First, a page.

Wednesday, 21 November 2007

BATTLE OF ALGIERS SPECIAL - 8

AN INTERVIEW WITH SAADI YACEF

Author: Nicholas Harrison
Affiliation: King's College, London, UK
Published in: Interventions, Volume 9, Issue 3 November 2007

Abstract

Saadi Yacef was an FLN leader during the War of Independence and
produced and co-starred in The Battle of Algiers, in which he played
himself. (The details of his role as the film's producer are
described in David Forgacs' article above.) Yacef was born in the
Algiers casbah in 1928, became involved in nationalist politics in
1945, and was arrested in September 1957. He was imprisoned in
Barberousse and sentenced to death. In prison he began writing the
memoirs that later became the basis of Pontecorvo's film. Partly
thanks to the intervention of Germaine Tillion and partly thanks to
the amnesty offered by de Gaulle, his death sentence was commuted,
and he was released after independence. He later became a member of
the Algerian Senate.

The material published here, translated from French and edited by
Nicholas Harrison, combines parts of a question and answer session,
led by David Forgacs, that took place at the ICA, London, on 8 May
2007, and an interview conducted the following day. Questions from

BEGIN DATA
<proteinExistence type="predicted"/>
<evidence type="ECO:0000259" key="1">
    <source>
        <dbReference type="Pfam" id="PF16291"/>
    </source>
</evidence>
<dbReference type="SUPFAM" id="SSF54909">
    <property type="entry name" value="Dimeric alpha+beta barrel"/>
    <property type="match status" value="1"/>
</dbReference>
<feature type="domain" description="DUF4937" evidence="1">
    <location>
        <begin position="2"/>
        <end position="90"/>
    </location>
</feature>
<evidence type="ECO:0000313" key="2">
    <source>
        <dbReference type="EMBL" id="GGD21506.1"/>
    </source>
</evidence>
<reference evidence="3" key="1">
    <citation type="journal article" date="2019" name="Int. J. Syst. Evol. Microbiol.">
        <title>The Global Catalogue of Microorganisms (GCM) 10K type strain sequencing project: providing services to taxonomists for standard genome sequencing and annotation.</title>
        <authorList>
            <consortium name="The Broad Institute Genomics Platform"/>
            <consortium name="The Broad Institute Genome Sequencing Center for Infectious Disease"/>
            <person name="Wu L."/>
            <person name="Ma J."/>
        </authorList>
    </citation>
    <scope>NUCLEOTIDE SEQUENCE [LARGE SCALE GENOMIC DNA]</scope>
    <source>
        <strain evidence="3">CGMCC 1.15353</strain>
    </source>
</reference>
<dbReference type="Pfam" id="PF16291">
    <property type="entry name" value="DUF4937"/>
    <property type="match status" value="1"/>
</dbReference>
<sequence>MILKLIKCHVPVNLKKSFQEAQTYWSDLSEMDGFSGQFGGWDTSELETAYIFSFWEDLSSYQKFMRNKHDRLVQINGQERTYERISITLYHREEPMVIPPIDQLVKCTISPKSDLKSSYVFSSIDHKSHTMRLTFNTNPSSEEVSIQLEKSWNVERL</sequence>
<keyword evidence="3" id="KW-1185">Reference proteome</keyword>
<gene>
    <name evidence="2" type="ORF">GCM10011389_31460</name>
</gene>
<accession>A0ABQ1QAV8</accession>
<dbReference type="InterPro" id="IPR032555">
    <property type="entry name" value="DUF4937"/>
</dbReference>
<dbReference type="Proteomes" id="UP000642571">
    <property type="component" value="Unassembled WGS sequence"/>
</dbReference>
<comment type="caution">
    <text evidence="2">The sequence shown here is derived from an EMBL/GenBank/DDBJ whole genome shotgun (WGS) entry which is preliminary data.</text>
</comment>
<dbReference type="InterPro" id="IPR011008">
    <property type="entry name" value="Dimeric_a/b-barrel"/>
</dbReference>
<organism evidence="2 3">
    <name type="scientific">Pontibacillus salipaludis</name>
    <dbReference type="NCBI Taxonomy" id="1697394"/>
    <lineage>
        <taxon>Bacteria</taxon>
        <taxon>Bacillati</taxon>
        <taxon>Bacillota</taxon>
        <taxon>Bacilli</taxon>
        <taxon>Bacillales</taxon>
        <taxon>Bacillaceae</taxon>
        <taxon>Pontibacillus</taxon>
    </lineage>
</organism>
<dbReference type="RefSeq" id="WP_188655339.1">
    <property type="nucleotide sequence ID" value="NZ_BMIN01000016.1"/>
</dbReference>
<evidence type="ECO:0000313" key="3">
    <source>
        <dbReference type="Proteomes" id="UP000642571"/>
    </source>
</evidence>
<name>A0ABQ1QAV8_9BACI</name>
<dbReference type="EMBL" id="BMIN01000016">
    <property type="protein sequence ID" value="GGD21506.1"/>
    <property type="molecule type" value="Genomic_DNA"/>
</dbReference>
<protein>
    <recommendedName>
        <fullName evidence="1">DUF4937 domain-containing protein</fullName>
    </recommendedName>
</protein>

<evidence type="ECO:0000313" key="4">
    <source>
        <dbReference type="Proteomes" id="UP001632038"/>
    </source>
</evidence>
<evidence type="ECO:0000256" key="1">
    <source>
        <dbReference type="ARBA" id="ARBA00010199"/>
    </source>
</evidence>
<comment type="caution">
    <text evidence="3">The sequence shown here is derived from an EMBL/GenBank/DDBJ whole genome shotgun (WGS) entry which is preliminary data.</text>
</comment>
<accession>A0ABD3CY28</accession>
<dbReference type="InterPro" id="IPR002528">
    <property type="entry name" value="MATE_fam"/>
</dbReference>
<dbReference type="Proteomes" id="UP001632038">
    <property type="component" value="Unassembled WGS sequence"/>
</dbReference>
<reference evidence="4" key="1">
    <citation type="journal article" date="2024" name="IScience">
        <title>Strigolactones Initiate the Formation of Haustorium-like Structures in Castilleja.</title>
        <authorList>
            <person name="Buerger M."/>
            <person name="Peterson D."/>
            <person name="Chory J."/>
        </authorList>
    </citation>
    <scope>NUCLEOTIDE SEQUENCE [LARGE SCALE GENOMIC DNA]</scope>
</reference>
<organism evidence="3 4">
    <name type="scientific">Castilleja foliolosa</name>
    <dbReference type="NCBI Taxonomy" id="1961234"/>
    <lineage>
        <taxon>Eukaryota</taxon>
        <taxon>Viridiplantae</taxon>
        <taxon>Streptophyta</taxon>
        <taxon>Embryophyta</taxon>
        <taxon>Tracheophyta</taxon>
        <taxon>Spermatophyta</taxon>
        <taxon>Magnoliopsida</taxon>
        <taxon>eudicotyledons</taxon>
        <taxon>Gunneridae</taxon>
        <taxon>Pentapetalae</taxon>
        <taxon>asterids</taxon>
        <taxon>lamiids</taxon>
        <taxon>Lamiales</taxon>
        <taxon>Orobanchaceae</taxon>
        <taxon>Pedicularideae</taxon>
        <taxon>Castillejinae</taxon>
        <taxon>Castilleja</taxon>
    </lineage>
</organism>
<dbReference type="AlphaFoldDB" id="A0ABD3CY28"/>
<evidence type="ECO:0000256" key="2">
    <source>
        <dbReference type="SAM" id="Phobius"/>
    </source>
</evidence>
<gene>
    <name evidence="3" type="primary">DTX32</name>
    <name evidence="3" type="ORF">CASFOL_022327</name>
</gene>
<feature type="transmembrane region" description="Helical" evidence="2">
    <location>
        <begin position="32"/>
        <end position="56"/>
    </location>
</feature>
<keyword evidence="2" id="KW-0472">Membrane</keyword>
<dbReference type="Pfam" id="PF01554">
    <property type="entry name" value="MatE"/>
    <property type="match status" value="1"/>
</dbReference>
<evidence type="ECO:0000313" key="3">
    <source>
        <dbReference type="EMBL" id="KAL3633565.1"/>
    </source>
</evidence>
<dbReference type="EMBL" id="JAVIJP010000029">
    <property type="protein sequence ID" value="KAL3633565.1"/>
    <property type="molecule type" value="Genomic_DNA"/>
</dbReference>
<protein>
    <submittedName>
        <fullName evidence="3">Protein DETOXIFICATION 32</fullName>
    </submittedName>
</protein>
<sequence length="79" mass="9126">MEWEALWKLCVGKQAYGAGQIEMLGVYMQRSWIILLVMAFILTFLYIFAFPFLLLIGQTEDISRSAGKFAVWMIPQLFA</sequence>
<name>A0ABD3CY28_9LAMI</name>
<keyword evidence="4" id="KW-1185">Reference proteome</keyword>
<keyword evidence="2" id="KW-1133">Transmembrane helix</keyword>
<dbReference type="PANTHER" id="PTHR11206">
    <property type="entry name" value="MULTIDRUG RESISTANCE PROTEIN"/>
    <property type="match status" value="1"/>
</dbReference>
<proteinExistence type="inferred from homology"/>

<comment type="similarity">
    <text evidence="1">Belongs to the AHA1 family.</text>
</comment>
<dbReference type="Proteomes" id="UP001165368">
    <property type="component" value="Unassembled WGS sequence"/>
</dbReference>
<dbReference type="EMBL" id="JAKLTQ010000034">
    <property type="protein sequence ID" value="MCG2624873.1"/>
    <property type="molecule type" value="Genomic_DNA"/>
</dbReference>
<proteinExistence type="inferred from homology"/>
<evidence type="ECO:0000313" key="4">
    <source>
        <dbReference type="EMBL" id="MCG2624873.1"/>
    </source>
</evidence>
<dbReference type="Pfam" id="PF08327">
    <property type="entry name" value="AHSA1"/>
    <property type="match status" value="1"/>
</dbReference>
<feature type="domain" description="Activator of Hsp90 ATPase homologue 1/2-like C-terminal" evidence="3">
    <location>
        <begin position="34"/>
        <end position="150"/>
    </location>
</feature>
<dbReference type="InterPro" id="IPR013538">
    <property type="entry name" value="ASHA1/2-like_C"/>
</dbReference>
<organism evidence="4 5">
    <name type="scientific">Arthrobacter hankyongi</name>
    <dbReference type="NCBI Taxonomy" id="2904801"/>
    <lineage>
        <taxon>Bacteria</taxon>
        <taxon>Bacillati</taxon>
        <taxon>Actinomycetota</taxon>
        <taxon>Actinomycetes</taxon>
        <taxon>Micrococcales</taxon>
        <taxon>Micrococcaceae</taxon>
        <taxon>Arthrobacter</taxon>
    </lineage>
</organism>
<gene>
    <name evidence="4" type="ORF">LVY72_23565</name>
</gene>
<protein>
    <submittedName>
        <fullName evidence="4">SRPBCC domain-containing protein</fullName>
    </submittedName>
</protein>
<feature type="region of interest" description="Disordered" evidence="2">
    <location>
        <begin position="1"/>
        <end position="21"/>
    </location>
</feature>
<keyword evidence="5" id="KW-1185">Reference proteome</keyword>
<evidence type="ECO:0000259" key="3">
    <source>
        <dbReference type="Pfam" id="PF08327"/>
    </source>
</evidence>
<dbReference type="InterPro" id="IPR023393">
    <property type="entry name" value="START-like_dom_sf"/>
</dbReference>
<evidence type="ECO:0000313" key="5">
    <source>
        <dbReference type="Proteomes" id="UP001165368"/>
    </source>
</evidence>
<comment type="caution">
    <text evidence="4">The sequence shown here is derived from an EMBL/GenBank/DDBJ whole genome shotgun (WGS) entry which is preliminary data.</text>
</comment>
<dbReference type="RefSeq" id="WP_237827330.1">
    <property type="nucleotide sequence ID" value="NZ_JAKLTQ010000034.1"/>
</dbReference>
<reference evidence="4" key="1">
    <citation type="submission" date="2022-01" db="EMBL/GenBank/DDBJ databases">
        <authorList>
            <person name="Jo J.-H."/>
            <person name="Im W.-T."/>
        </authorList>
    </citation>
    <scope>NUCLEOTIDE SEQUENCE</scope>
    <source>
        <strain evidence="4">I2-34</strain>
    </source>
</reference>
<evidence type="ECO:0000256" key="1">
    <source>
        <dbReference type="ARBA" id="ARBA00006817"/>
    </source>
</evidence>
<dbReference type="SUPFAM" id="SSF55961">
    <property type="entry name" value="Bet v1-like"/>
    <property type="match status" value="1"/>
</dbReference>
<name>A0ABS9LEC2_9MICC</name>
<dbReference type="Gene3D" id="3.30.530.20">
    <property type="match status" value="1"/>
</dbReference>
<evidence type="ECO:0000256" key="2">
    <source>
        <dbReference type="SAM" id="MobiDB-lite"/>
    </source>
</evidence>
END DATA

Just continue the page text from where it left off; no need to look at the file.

audience members at the ICA are marked Q.

Introduction

NICHOLAS HARRISON I understand that you yourself provided a lot of
the funding for the film. How much support did you get from the
Algerian government?

SAADI YACEF They helped me a lot. If you worked out the financial
value of everything they made available to me - uniforms, locations,
tanks - it would come to millions of dollars.

NH And did they impose any conditions upon you?

SY No, no. They hadn't been through it, or most of them hadn't. I
had lived through it, and the true story had its own validity. You
couldn't get round that, and there was trust on both sides. They let
me get on with it. They themselves wanted to know the inside story
of the battle.

NH Watching the film again recently, I was struck by the speech by
Ben M'Hidi where he says that it's hard starting a revolution, and
harder still completing it, but the greatest difficulties come after
the revolution is over. To what extent was that scene, and the film
more generally, shaped by events in Algeria after 1962, especially
Boumedienne's coup of 1965?

SY Ben M'Hidi was a friend of mine. And in the war's calmer moments,
we used to talk about the future. He talked about problems he'd had